Wire-frame Geese and Elevator Signs

Object Lessons on our Museum’s History

Young woman wearing blue gloves organizing old tags of staff members of the museum

Trainee Lisa Renner performing inventory; Jewish Museum Berlin, photo: David Studniberg

I still remember my first day of work at the museum well, some months ago. Together with two new colleagues, I rode the elevator one floor down, we passed through two secured doors, and there we were: in the warehouse. There on two iron shelves towered bulging boxes and cartons as well as all kinds of objects — and with them, my job for the next eight months as an academic volunteer at the Jewish Museum Berlin: to set up a little special exhibition on the history of the museum itself.

Somewhat at a loss, I rummaged through a hodgepodge of exhibition papers, invitations, and photographs of people I didn’t know, and asked myself what a wire-frame goose on skateboard wheels or an old elevator sign were doing in a museum.  continue reading


Achtung GOLEM!

Objekts on a table and a sign "Achtung Objekt"

Golem Costume for Death, Destruction, and Detroit II at the Schaubühne Berlin, 1987. Directed by Robert Wilson; Lender: The Jewish Museum, New York

The Golem is brought to life from inanimate material, as is the exhibition we are dedicating to him. Up until the opening on September 22, many days will be spent building, painting, felting, typesetting, printing, writing, cutting, hanging and pouring. For the celebratory opening, we have invited as our special guest, a robot who will greet the public.

Two humanoide robots greet each other

REEM and REEM C at a Meet-and-Greet © PAL Robotics, Barcelona

A piece of paper with handwriting in German and Hebrew

© Scholem Archives, The Jewish National and University Library, Jerusalem, Israel

But up until that moment, there is still a lot to be done. All of the objects and works of art have already arrived in Berlin. For example, the smallest item (14.5 x 11 cm), which is roughly the size of a post-it. On this piece of paper, Gershom Scholem (1897–1982), the scholar of Jewish mysticism, noted the beginning of the so-called “Golem Recipe,” which he had discovered in a medieval manuscript during his research at Oxford.  continue reading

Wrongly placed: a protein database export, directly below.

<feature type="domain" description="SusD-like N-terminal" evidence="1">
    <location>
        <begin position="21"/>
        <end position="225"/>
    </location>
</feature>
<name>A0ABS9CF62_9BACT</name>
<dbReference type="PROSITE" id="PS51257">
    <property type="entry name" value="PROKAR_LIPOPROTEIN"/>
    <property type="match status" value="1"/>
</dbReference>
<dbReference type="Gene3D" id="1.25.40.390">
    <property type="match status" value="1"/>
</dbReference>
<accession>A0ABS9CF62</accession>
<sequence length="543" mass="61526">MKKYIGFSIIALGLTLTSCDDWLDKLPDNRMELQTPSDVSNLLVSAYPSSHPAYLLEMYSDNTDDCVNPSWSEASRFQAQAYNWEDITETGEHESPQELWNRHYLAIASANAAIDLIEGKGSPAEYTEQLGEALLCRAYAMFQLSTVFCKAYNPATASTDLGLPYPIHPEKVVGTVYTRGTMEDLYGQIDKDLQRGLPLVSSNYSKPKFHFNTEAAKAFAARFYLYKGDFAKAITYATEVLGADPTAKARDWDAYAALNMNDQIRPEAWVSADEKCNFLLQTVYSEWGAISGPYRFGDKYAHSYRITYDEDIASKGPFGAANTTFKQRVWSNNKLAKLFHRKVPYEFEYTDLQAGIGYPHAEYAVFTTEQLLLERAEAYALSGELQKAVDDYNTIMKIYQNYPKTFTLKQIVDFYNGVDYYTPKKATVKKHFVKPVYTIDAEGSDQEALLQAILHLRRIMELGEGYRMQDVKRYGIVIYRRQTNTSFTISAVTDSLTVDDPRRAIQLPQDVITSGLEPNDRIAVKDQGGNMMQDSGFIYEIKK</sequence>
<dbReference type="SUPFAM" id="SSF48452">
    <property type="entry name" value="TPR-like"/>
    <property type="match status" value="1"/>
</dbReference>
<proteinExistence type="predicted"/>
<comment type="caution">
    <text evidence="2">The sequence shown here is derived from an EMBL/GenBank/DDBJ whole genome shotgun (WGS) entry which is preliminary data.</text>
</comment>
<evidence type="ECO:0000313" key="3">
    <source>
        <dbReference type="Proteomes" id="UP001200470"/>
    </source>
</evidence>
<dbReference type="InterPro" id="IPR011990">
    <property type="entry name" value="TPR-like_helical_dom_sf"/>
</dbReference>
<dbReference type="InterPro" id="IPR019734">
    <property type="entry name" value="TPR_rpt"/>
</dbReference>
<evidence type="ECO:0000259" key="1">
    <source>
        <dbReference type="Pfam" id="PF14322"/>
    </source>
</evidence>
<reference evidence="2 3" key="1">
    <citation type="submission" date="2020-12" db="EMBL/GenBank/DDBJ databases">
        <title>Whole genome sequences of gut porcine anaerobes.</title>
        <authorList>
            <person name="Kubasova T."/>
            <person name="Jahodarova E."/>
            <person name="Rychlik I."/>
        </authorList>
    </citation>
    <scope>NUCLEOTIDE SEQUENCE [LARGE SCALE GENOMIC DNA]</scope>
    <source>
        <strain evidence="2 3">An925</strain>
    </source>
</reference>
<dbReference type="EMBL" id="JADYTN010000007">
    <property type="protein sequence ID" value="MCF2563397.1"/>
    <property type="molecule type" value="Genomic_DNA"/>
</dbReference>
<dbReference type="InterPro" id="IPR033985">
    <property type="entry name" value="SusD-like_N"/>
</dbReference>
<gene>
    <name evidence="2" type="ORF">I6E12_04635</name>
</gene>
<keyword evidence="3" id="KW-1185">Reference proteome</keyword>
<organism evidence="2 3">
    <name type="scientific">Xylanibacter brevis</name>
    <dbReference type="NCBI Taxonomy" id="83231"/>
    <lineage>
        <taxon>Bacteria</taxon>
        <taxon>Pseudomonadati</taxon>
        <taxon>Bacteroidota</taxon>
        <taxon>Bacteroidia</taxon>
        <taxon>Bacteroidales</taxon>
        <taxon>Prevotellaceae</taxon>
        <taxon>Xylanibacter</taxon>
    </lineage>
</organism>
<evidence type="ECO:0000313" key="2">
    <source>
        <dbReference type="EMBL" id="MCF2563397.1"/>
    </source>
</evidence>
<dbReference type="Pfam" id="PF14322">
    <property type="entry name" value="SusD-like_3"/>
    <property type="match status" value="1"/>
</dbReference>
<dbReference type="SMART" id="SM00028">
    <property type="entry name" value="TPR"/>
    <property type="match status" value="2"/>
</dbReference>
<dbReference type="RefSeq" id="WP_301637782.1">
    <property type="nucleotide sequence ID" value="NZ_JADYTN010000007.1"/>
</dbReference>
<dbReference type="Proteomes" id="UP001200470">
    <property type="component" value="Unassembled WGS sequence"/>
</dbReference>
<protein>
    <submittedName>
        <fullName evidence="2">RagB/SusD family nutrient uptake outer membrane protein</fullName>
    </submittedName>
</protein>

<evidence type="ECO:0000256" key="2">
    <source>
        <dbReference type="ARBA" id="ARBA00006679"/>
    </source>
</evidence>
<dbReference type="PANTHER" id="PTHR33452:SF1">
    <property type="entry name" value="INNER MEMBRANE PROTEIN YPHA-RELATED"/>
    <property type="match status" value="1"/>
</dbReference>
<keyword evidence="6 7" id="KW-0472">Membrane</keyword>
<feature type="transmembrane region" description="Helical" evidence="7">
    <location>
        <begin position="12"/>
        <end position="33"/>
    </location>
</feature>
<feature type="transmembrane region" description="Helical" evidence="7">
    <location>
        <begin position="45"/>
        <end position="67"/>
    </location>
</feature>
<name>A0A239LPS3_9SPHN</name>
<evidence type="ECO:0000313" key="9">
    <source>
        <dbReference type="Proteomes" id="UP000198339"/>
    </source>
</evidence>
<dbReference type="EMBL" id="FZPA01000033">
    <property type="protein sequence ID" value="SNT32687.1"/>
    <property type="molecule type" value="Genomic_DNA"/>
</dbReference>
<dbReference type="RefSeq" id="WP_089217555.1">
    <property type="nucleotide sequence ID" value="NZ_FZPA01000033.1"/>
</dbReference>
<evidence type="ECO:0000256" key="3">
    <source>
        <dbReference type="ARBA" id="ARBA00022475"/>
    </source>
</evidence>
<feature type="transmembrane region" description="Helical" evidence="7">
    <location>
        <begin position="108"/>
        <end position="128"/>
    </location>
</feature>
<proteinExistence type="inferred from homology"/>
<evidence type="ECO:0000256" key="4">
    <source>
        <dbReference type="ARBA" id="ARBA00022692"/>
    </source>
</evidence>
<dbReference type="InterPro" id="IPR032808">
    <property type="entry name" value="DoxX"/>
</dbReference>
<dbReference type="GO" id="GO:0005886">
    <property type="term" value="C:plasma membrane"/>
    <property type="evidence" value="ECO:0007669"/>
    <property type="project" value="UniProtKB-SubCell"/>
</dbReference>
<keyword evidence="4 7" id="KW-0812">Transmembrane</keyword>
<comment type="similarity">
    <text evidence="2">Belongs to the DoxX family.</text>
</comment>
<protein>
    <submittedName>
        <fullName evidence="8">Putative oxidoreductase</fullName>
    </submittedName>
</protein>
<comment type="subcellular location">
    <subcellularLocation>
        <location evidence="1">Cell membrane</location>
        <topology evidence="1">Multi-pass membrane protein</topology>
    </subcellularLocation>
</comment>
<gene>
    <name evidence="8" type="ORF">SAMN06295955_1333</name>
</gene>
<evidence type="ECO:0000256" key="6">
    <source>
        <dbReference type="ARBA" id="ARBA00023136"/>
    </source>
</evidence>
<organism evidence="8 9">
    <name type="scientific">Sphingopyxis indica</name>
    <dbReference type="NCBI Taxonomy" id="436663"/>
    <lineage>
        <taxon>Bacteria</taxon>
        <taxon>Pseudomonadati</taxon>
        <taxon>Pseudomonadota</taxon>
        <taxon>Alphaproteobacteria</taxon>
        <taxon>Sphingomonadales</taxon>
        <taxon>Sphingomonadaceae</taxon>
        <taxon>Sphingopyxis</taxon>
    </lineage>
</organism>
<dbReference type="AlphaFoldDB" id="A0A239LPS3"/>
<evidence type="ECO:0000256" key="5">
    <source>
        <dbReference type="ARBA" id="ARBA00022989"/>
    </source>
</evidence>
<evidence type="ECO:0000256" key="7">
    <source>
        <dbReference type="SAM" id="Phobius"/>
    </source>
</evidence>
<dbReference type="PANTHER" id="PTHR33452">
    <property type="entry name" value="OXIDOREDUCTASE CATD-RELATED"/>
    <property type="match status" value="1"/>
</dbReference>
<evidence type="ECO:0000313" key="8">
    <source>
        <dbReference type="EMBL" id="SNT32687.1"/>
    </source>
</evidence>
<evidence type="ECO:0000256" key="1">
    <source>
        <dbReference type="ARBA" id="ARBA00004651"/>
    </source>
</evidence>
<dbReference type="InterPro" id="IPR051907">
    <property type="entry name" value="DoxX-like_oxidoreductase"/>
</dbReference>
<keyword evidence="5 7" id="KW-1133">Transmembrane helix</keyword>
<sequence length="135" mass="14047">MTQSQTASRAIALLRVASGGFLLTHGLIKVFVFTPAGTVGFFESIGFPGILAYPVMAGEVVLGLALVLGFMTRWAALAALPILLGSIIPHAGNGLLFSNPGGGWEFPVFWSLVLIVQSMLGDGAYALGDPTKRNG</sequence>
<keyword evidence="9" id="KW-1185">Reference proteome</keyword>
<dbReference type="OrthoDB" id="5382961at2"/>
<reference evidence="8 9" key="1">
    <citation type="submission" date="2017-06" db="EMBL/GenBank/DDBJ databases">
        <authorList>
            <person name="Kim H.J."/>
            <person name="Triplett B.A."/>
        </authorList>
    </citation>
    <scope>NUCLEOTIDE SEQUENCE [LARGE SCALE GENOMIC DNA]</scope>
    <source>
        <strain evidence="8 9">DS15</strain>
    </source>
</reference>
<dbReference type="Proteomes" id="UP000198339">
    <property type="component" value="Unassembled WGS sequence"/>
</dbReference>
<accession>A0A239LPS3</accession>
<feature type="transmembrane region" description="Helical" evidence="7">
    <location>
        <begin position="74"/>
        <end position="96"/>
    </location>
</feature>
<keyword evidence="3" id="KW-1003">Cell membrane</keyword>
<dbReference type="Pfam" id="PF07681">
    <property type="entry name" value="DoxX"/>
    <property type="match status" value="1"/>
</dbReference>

After Installation Comes De-Installation

Conservation Work on the Boris Lurie Exhibition

Alicija Steczek with a work of Boris Lurie

Conservator Alicija Steczek in front of a work of Boris Lurie; Jewish Museum Berlin, photo: Stephan Lohrengel

Visitors to our exhibition “No Compromises! The Art of Boris Lurie” (further information on our website) do not usually realize that they are viewing the result of lengthy groundwork and complex collaboration between various divisions of the museum. Those involved include, among others, employees of the temporary exhibition department, the registrars who for example take care of loans and organize shipments, and us conservators. We were already on board a year and a half before the exhibition was installed. Our work continues for the duration, only coming to an end with the closing and removal of the show in early August.

Boris Lurie’s art is fascinating and very variegated as to materials. Our work to protect it is thus correspondingly elaborate.  continue reading